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Rethinking the origins of the universe

  1. Sep 24, 2014 #1
    Black holes have long captured the public imagination and been the subject of popular culture, from Star Trek to Hollywood. They are the ultimate unknown – the blackest and most dense objects in the universe that do not even let light escape.
    And as if they weren’t bizarre enough to begin with, now add this to the mix: they don’t exist.
    By merging two seemingly conflicting theories, Laura Mersini-Houghton, a physics professor at UNC-Chapel Hill in the College of Arts and Sciences, has proven, mathematically, that black holes can never come into being in the first place. The work not only forces scientists to reimagine the fabric of space-time, but also rethink the origins of the universe.
    “I’m still not over the shock,” said Mersini-Houghton. “We’ve been studying this problem for a more than 50 years and this solution gives us a lot to think about.”
    For decades, black holes were thought to form when a massive star collapses under its own gravity to a single point in space – imagine the Earth being squished into a ball the size of a peanut – called a singularity. So the story went, an invisible membrane known as the event horizon surrounds the singularity and crossing this horizon means that you could never cross back. It’s the point where a black hole’s gravitational pull is so strong that nothing can escape it.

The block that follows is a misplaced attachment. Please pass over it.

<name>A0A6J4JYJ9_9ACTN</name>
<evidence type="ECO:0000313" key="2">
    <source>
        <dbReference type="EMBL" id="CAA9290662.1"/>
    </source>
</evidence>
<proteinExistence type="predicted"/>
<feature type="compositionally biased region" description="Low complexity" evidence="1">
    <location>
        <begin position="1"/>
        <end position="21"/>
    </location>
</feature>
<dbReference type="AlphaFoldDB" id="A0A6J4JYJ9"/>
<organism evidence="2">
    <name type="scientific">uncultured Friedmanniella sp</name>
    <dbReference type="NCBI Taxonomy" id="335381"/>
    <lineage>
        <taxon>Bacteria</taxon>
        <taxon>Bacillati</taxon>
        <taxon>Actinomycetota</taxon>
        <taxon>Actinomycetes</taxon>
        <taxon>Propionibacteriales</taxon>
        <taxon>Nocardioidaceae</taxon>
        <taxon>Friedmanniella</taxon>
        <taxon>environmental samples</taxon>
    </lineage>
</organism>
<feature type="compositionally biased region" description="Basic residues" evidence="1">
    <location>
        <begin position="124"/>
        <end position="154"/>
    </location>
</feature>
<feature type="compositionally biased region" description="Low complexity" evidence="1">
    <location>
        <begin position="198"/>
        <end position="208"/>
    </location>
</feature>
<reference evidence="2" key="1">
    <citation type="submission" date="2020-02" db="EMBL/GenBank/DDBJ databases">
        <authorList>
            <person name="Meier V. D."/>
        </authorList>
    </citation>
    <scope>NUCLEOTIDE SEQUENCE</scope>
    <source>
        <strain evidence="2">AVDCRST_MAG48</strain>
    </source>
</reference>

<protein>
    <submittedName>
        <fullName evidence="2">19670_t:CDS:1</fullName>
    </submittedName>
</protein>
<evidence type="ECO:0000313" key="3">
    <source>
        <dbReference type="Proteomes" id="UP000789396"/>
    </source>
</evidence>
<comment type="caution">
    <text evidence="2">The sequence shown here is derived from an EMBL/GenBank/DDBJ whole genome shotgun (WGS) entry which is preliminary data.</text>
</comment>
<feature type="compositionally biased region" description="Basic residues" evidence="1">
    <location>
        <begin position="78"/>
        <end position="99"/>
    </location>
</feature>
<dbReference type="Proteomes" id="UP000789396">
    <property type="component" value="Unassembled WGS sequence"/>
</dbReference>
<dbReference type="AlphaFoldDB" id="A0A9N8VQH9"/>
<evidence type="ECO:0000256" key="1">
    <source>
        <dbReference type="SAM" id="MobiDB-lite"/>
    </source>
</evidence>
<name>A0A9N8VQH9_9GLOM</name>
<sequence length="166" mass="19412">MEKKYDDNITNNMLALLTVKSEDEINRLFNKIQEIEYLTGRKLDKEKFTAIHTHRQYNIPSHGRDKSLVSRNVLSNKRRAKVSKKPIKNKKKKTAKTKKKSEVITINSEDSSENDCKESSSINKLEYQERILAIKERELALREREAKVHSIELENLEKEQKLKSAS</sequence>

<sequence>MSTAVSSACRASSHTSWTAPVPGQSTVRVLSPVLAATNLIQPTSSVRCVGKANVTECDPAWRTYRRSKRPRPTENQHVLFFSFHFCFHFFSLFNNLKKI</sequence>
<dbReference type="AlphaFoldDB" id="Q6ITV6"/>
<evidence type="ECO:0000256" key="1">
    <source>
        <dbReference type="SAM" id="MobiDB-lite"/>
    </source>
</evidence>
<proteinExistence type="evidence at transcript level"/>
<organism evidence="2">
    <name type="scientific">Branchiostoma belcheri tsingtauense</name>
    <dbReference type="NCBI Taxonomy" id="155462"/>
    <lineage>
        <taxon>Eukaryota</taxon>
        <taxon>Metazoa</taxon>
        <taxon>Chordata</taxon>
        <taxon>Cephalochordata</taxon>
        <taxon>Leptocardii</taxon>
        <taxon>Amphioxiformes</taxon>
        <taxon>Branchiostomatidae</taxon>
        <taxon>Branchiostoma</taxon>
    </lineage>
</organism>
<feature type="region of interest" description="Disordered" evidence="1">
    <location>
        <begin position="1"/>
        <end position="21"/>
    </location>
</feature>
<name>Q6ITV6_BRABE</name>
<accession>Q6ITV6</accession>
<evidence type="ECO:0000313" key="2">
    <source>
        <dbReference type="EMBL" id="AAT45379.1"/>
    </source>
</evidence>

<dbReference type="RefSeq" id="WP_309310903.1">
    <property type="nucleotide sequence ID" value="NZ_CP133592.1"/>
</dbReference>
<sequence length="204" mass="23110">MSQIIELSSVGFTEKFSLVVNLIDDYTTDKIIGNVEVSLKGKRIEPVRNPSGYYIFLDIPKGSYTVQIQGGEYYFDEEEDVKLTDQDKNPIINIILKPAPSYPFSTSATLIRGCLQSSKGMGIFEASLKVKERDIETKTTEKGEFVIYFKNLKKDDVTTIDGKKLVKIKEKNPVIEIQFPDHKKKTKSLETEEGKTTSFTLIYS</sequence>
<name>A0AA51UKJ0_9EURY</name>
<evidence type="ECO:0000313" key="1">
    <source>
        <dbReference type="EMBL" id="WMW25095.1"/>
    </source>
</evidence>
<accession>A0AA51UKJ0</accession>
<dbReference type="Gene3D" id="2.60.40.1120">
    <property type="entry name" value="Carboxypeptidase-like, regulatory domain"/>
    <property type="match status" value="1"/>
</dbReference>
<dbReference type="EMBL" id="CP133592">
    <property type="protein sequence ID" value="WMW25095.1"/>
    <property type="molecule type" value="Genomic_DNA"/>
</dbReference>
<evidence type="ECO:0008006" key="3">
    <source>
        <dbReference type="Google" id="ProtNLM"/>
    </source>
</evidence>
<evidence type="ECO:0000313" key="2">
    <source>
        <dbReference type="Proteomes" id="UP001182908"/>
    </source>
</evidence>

The reason black holes are so bizarre is that it pits two fundamental theories of the universe against each other. Einstein’s theory of gravity predicts the formation of black holes but a fundamental law of quantum theory states that no information from the universe can ever disappear. Efforts to combine these two theories lead to mathematical nonsense, and became known as the information loss paradox.

    http://unc.edu/spotlight/rethinking-the-origins-of-the-universe/
    Papers at link.

    So, what do we think, on to something ?
     
  2. jcsd
  3. Sep 24, 2014 #2
  4. Sep 24, 2014 #3
    The papers are what matter.
     
  5. Sep 24, 2014 #4

    Chronos

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    A time honored tradition in science is observation trumps math. No amount of mathematical proof is sufficient to refute observational evidence. The choice is clear - either Mersini-Houghton's 'proof', or the mountain of evidence supporting the existence of black holes is suspect.
     
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